Diagram of the complete simulation installation, with a six-axis movement system. The part of the fuselage is suspended from the base by hydraulic actuators that produce the effects of movement. The actuators are operated by the flight movement control unit, which in turn is subordinate to the computer. The visual effects were transmitted by a TV camera that scanned the model at the end of the installation, projecting images on a screen located in front of the fuselage unit.
Old flight simulators already used digital computers to handle the huge amount of information that has to be stored and made available instantly when needed. These computers are devices that operate at extremely high speeds and that can perform, in real time, the mathematical calculations necessary for the flight to appear real.
The data needed for the device is converted into computer programs, usually perforated on paper tape and then loaded into the computer’s memory (yes, my friends, no digital files at the time). It is necessary to convert the analog signals to digital form and vice versa, which is done by the equipment interface.
Any action by the flight crew, such as the positioning of the altimeter, is a physical event that will generate an analog signal, later converted into a digital signal, so that the computer can process it.
The processing result has to be converted to an analog signal, which will be used in order to activate the appropriate instruments of the flight panel. These conversions are done almost simultaneously, to guarantee realism, which is why solid-state interface units, capable of performing twenty conversions per second, are used.
Cockpit of an old flight simulator compared to a current flight simulator.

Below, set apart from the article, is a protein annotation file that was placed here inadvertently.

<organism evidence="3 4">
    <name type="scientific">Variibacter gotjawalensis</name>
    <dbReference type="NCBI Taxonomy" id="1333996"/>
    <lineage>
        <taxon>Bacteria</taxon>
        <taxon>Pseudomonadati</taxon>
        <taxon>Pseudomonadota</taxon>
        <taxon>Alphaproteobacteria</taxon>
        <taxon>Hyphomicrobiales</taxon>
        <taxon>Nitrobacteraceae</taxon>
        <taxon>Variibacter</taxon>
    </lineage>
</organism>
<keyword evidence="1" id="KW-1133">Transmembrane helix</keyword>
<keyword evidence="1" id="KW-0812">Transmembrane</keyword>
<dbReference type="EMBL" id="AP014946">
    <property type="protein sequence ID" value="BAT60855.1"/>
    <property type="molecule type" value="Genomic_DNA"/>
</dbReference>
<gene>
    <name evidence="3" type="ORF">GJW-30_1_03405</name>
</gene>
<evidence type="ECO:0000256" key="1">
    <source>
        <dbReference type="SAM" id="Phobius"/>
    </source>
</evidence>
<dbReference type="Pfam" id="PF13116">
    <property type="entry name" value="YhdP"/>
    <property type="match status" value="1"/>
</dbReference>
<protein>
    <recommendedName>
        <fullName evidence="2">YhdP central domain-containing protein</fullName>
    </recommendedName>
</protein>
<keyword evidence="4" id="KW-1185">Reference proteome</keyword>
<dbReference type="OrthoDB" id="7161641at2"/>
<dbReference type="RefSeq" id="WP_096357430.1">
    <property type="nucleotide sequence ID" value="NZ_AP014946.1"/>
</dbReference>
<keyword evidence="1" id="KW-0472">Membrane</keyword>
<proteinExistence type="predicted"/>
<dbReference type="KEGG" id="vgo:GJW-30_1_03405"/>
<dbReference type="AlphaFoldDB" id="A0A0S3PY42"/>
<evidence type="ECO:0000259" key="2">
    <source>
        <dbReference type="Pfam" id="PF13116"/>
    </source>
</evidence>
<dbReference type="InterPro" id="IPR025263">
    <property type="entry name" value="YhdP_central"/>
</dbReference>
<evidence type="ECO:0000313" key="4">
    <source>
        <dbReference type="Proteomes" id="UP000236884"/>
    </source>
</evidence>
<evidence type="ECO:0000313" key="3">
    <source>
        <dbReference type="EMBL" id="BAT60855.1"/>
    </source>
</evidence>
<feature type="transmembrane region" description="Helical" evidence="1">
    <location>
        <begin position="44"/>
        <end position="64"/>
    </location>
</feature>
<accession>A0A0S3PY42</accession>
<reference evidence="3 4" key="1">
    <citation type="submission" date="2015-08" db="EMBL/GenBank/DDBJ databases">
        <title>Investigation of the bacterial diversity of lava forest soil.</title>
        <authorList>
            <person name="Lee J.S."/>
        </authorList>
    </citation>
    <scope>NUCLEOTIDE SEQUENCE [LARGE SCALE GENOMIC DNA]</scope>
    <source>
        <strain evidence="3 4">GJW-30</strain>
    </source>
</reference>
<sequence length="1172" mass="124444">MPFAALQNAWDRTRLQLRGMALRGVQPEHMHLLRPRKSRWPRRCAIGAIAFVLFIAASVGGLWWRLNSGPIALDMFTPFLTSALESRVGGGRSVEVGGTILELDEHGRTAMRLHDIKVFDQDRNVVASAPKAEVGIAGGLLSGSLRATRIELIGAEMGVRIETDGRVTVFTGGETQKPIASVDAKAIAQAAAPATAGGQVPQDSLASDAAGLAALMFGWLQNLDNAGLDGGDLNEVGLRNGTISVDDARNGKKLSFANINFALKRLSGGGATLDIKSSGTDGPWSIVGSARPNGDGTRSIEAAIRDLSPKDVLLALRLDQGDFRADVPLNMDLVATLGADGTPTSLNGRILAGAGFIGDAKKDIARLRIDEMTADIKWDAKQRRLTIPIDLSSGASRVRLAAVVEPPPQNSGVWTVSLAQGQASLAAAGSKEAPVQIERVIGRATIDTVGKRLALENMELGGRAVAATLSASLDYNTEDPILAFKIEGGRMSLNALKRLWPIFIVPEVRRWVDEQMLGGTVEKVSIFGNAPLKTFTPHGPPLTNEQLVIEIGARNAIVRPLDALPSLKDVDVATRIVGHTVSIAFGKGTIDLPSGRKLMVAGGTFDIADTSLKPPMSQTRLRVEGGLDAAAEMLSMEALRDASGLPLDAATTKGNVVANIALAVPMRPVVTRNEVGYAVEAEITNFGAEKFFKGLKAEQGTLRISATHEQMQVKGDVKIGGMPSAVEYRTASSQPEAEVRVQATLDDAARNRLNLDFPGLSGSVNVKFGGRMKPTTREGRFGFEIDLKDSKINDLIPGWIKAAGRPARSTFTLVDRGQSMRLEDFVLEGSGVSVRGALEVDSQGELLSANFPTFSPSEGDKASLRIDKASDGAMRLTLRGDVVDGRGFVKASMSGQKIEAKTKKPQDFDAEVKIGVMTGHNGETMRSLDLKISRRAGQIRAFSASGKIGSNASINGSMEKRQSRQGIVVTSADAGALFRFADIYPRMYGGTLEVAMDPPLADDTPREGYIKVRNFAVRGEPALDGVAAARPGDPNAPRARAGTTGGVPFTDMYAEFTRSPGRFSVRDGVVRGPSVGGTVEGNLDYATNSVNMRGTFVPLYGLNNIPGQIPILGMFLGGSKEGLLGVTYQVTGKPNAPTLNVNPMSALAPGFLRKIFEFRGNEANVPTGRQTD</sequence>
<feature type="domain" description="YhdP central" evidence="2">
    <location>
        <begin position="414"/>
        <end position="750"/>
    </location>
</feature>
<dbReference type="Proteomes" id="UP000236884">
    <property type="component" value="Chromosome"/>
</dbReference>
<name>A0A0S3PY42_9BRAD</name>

The human body is extremely sensitive to changes in direction and speed, and it is essential to give the pilot a sense of movement in the simulator in order to make his training more complete. This result is obtained by adapting the simulation cabin to a system that generates movements, which reproduces all the effects felt within a flight unit. Each of these effects results from a series of different hydraulic jacks that move the cab. The most modern systems of the time provided three types of rotation and three types of displacement.
Rotational movements consist of vertical tilt, side tilt and yaw from side to side; the displacements are acceleration (forward and backward movement), jumping (up and down) and sliding (lateral sliding). Due to the weight and dimensions of control cabins, added to the moving platform on which the cabin and the display system are mounted, are used mechanically boosting aids and powerful servo-mechanisms capable of lifting over 40 metric tons.
Three-dimensional model flight simulator
There were usually two main types of visualization systems in use, and a third, whose importance was still growing. The most popular was the closed-circuit color television system, in which the camera visualized the three-dimensional model of a landscape, through an optical probe that goes through it, in order to simulate the flight of an airplane over it, in response to signals emitted by the computer.
Flight simulator by audiovisual reproduction
The second system, in order of importance, uses colored films taken from above, reproducing special routes. Advanced projection techniques allow the image to be distorted in order to simulate movement around the recorded route line, as well as a variation in “speed”. Both systems can be used to simulate night and day flights.
Computer flight simulator
The third system, then known as Computer Generated Image (IGC), continuously changed the model of the scene, stored in the computer, in order to correspond to the simulated position, as well as the theoretical altitude and speed of the device, as they change . The image was shown to the pilot through a cathode ray tube viewfinder (same TV screen system). At the beginning of the use of this technology, there was a limitation and the only IGC systems manufactured for commercial use visualize night scenes.
The flight simulator at home
It is impressive how technology has advanced and what was once still in its infancy today we can count on the comfort of our homes. The quality of the simulation has advanced a lot and today a game that can be purchased by anyone has the quality of a flight simulator hundreds of times superior to the first models, which trained thousands of pilots for the sky.
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Post automatically translated from: Simulador de Voo antigo: como funcionava?